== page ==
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Apples to Donuts

There’s little more satisfying than the crunch of a just-picked apple — except maybe a warm, freshly baked cider donut. Bet you can’t resist.

Apples to Donuts
Photographed by Douglas Merriam
From our October 2016 issue
Apples to Donuts
Treats ahoy: Captain Jack McAdam — and his robot — turn out thousands of marvelous mini-donuts every day this time of year. Photographed by Douglas Merriam.

People come to McDougal’s Orchards to pick apples. Few leave without a bagful of Jack McAdam’s freshly baked apple cider donuts. They’re lured by the intoxicating aroma, which leads them from the orchard to Captain Jack’s Donut Shack about a third of a mile away. There, they gather at the kitchen window and gape at the “donut robot” mesmerizingly churning out crisp, brown rings four at a time: a worker feeds batter into the hopper, which drips rows of ringed cakes onto a conveyor belt, which tips them into a vat of hot oil, which lifts them onto another belt, which slips them onto sheets. Another worker sprinkles the donuts with cinnamon sugar and slips the sheet onto a cooling rack, where they sit until they’re just cool enough to be bagged and delivered to the next customer. McAdam, co-owner of McDougal’s Orchards with his wife, Ellen, concocted his top-secret donut recipe (“If I gave it to you, I’d have to shoot you,” he tells us) after he retired as captain of a fisheries research vessel 10 years ago. On his busiest weekend last fall, he estimates he made 1,360 dozen (that’s more than 16,000!) donuts.

McDougal Orchards, 201 Hanson Ridge Rd., Springvale. 207-324-5054.

A few doors down from Down East’s office, at Willow Bake Shoppe (1084 Commercial St., Rockport; 207-596-0564), head donut technician David Joseph makes knockout cider donuts during the wee hours for morning commuters like us. He kindly adapted his recipe for the home cook. Makes 12–18 donuts.

Old-Fashioned Apple Cider Donuts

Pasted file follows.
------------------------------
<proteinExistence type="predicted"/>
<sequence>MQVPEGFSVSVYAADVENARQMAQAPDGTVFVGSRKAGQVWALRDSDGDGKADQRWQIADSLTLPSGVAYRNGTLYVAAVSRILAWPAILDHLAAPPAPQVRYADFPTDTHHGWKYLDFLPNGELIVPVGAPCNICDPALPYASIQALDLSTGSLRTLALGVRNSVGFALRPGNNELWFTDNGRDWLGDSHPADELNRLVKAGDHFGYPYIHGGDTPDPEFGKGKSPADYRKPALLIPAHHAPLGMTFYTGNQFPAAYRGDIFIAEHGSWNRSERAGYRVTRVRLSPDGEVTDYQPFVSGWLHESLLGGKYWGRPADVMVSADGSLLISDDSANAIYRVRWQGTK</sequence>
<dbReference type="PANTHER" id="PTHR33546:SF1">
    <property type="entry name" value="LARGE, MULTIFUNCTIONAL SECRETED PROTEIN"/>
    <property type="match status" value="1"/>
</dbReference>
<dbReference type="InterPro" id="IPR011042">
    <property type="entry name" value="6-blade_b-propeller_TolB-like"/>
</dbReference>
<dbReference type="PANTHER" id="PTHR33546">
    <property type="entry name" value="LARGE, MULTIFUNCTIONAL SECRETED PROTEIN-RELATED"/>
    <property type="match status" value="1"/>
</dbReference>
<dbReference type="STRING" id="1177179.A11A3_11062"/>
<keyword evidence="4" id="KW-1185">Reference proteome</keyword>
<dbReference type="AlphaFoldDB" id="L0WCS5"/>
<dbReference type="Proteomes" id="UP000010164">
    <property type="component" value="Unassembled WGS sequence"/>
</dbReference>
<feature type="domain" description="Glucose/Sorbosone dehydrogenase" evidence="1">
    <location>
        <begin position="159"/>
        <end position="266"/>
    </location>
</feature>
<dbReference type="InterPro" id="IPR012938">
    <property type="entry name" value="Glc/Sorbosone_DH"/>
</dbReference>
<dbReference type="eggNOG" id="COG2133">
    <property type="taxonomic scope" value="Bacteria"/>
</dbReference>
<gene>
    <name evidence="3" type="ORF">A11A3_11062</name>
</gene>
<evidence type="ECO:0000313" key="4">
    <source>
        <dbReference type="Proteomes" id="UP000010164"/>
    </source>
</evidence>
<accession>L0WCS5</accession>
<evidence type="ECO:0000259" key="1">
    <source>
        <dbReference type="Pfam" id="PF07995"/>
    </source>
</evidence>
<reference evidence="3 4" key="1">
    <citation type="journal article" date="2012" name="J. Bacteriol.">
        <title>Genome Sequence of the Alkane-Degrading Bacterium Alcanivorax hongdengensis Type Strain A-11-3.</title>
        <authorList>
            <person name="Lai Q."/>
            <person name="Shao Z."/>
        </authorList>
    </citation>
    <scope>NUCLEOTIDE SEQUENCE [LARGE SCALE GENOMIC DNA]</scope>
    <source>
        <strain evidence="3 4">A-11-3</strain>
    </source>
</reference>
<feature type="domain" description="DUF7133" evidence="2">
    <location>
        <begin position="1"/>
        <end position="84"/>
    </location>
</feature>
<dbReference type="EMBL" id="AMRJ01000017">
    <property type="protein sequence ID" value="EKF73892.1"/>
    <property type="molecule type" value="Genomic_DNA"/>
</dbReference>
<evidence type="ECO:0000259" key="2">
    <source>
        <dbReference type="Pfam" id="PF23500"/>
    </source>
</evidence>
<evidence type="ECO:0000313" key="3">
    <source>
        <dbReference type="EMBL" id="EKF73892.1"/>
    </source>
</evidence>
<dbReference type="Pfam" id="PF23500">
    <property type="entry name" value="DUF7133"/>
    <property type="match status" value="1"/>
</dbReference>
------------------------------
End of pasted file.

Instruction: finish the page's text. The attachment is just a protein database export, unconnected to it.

4–6 quarts frying fat, such as shortening, lard, canola, soybean oil, or coconut oil (Each lends a unique flavor — lard is traditional, though Willow uses a soy-based shortening.)

1½ pounds all-purpose flour

9 ounces fine granulated sugar

1 tablespoon cinnamon

1 teaspoon salt

½ teaspoon baking soda

1 teaspoon baking powder

3 whole eggs, at room temperature

¼ cup soybean, canola, or light olive oil

1¼ cups fresh apple cider, at room temperature

water to adjust

extra sugar and cinnamon for coating, or make your own glaze

In a large, heavy pot (or a deep fryer), heat fat quickly to 380–385 degrees, using a thermometer to adjust and maintain temperature. Make sure your kitchen is ventilated, as oil may smoke. While fat is heating, sift dry ingredients into a large bowl and set aside. In a smaller bowl, beat eggs and oil, then add cider and mix well.

Add wet ingredients into dry ingredients and mix with a sturdy spoon until a dough forms resembling sticky biscuit dough, adding more flour or water as needed. Turn out dough onto floured surface and work quickly to form a smooth, soft dough, adding flour as needed and being careful not to over-knead. Allow to rest for 5 minutes.

After dough has rested, sprinkle work surface liberally with flour and use a rolling pin to roll dough to roughly ¾–1-inch thick. With biscuit or donut cutter, cut out donuts, making sure to minimize waste. If you’re using a biscuit cutter, cut the hole with a fork.

Using chopsticks as forklifts, carefully place as many donuts into the hot fat as can fit without overcrowding. Fry for roughly 75 seconds, then use chopsticks to flip and cook for an additional 75–90 seconds. Carefully remove donuts with chopsticks or slotted spoon, place on cooling rack or sheet pan to drip and cool (don’t use paper — it’ll make your donuts soggy!). Once the donuts are cool enough to handle but still hot, toss in cinnamon sugar or plain sugar, dip in glaze, or leave them plain.

Fry the remaining donuts and the holes — heck, even the scrap pieces if you want.